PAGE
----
This course includes both lectures and classroom discussion. Class discussions are an important part of this course, and student participation is an important part of the class discussions.

    Students should come to each class prepared to discuss the reading assignments. During a typical class, each student will be called upon to respond to questions and/or to add his/her ideas to the discussion. A log of student "participation" will be kept by the instructors, and this log will be shared with individual students several times during the course; so that students know how they are performing and what is expected of them in terms of participation.

    [Purdue Weather Processor]

     

    Synergy. Two of the tropical Pacific's climate cycles turned warm simultaneously in the early 1980s, fueling the 1982-83 El Niño. From Kerr. R.A. 1999. In North American Climate, a More Local Control. Science 283:1109.


    Books, Articles, Journals, Library Resources

    A Little "Jump Start" for your Presentations and Projects!

    The world's largest bookstore!

    The Library of Congress

    The Current Issue of Scientific American

    Science Magazine

    The Try it, You'll Like It Web Database--Ecology, Global Change and Much More

    There are two main sources of research information on this website: (1) The first is a password protected science article database while (2) the second is a non-password protected Within-Site Search of all of the web pages on this site.

    Search the PDF Science Article Database--Password Protected

    The science article library contains thousands of PDF articles. It is an amazing resource. The database is password protected.

    Search This Website--Open Resource

    There are over 13,000 web pages on my website! There are so many pages that it can be difficult to even know what is here. Many of these web pages are student research articles, complete with literature sources. Use the Within-Site Search Engine to look for past student research work that may aid you in your research! It is not password protected.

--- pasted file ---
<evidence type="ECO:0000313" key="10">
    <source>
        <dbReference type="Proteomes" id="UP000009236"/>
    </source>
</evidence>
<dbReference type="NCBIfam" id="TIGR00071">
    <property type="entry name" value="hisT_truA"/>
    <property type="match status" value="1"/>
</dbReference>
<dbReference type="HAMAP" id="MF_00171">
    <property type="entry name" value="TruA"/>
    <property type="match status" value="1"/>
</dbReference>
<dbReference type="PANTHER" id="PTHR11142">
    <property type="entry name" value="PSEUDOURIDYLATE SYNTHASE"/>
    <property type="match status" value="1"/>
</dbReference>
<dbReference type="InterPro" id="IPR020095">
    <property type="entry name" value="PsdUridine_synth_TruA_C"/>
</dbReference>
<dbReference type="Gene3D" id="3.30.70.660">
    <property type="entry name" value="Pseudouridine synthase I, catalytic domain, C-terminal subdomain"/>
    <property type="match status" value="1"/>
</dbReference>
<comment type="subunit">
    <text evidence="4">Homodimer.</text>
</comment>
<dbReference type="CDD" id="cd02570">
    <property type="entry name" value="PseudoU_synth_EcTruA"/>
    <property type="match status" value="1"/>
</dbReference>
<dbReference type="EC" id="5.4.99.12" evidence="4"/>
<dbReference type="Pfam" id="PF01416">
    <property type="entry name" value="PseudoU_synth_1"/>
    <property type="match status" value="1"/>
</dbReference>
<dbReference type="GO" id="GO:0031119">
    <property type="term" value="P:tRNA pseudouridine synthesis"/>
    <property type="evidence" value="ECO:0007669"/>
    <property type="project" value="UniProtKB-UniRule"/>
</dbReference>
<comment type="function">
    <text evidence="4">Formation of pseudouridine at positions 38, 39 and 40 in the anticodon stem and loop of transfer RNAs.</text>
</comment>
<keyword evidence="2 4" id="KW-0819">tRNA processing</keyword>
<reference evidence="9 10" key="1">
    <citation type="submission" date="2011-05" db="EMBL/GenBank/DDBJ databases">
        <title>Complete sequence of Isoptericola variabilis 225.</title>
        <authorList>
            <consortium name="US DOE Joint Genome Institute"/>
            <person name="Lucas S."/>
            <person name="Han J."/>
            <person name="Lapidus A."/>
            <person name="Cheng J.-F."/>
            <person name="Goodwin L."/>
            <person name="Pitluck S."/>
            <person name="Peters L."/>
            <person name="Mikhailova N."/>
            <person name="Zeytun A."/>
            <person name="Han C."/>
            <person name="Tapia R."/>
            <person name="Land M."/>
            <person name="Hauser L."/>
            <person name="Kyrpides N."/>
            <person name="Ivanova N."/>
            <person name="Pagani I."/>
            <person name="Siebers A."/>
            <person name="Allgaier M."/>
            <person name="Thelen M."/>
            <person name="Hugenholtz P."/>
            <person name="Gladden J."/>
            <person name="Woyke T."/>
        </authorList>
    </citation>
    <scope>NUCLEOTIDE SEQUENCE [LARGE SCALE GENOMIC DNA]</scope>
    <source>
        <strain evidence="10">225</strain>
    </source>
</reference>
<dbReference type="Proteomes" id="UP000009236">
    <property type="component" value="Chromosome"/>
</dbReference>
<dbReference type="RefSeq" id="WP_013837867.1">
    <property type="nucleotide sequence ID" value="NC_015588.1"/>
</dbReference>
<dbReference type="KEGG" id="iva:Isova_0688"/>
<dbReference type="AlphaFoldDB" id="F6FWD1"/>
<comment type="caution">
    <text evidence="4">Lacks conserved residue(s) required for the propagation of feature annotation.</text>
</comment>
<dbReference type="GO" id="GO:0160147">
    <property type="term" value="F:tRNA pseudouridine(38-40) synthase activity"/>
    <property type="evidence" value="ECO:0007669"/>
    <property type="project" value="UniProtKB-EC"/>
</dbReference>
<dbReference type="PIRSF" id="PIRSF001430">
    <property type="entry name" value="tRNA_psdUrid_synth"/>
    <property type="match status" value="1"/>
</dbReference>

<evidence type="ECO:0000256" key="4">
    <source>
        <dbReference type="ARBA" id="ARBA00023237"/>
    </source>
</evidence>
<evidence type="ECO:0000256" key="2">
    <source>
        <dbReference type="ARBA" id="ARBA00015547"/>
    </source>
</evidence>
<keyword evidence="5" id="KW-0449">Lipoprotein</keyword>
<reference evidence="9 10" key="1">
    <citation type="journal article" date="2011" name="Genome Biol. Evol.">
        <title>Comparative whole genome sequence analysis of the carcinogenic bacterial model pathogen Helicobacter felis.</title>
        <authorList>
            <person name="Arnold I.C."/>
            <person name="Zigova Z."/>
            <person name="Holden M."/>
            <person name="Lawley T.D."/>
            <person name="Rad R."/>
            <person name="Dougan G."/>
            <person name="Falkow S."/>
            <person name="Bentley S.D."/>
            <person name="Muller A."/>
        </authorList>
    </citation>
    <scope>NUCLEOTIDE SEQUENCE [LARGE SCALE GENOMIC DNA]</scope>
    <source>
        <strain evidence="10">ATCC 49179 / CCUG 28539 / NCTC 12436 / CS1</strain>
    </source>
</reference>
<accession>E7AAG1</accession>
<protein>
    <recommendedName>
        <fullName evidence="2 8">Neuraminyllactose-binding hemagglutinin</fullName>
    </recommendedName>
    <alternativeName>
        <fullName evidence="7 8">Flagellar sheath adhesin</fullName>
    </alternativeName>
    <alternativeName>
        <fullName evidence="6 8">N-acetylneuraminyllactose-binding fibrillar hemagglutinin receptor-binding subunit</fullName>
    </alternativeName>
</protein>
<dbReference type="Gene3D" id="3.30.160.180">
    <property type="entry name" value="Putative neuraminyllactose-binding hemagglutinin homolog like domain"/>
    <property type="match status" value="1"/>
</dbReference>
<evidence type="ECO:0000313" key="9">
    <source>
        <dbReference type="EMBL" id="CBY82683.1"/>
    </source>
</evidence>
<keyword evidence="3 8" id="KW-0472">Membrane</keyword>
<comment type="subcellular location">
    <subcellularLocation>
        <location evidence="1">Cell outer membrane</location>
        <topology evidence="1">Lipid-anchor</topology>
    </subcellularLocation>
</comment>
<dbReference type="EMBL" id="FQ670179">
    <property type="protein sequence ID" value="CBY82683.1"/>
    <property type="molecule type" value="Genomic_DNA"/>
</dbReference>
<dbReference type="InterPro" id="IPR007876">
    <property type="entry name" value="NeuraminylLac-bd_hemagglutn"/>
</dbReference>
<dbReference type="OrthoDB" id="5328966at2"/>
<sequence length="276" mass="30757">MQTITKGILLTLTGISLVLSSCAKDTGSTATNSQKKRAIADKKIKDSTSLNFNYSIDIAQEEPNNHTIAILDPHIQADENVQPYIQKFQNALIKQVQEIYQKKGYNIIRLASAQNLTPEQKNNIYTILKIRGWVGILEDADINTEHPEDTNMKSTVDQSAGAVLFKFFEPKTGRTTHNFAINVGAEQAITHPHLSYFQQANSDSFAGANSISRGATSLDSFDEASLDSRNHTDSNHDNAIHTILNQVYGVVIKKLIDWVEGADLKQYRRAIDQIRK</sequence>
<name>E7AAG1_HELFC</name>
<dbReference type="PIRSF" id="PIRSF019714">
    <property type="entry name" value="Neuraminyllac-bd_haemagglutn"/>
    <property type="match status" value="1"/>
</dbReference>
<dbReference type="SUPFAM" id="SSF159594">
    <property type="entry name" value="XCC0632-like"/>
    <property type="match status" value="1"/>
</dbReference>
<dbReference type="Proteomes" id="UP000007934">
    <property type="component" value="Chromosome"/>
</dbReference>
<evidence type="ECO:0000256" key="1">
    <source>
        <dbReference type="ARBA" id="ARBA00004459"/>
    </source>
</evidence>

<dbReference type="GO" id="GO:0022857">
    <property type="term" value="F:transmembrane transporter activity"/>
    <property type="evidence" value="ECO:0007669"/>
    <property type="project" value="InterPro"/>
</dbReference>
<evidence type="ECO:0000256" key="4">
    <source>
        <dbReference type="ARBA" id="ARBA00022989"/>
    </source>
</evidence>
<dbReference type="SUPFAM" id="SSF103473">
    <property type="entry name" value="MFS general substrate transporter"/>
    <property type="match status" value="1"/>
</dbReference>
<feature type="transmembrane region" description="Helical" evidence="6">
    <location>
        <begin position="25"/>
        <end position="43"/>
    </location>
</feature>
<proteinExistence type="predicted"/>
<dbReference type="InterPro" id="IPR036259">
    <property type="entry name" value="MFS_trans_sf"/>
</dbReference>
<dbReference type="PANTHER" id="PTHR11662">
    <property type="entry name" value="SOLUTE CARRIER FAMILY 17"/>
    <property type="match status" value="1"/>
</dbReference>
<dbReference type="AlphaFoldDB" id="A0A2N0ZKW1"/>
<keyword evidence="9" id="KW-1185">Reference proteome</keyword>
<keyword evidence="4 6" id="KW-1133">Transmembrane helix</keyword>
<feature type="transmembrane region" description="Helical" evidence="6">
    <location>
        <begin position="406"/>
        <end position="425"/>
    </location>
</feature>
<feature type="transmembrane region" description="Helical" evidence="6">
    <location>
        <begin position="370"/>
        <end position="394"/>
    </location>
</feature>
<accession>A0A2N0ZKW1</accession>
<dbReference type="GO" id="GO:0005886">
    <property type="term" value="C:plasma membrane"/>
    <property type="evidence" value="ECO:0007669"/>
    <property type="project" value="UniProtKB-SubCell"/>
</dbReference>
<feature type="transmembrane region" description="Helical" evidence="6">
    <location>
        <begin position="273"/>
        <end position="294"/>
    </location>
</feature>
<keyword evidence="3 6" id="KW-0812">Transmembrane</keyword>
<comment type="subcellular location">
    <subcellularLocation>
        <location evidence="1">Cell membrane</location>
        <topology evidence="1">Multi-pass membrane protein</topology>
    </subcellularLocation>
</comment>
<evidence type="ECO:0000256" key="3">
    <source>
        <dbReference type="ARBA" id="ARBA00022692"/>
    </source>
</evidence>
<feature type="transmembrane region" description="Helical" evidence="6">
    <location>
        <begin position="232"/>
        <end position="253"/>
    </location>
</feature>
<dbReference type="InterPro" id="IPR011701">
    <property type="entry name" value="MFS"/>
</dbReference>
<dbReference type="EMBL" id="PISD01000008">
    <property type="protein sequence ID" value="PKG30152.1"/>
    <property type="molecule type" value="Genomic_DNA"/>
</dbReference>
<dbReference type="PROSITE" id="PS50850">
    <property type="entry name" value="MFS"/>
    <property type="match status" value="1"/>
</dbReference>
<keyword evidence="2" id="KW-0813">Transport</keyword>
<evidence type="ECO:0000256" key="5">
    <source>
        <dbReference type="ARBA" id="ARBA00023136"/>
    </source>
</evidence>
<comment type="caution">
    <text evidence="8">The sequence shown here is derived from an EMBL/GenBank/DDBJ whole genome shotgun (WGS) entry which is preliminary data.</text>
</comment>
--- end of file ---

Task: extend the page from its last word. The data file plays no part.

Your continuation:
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    Other Library Resources

    Miami Link

    Ohio Link Electronic Journals--Amazing Online Resource

    Search the Ohio Link Journal Index

    Earth & Planetary Sciences
    Environmental Sciences
    Physics & Astronomy
    Life Sciences

    Other Cool Library Stuff!

    FIRST SEARCH    Biology Science Citation Index Applied Science & Technology    Environment and Ecology
    AGRICCOLA   Geology    GEOBASE Life Sciences   General Periodicals  

    On 4/20/00, We Visited The Byrd Polar Research Center at Ohio State--We had a magnificent tour of the facility. Large Quicktime Movie! (~50mb)

    A view of the Mt. Kilimanjaro volcano Ice core from the Byrd Polar Research center. Smaller Quicktime Movie! (~19mb)


    Global Climate Change, Spring 2004, Student Research Database

    Student Research Feedback and Peer Review

    The Search for a Project Topic:Let the Fun Begin

    Everyone will be involved in a semester long research project. We expect timely submissions to the Climate Change Project Database. This includes your ideas, proposals, peer review, and progress reports. Postings beyond the due dates (see syllabus) will result in a 10% grade penalty/day.

    This work will require an extensive statement of the topic of interest in combination with an in-depth literature review. The research topic must be integrated with data analysis and interpretation. The report will include actual research data obtained and analyzed from sources on NOAA's World Wide Web Paleoclimate Database (or other sources) as well as the most recent literature sources that address your research interests on global change. The report will take the form of a professional journal article. The report will be presented orally as well at the end of the semester.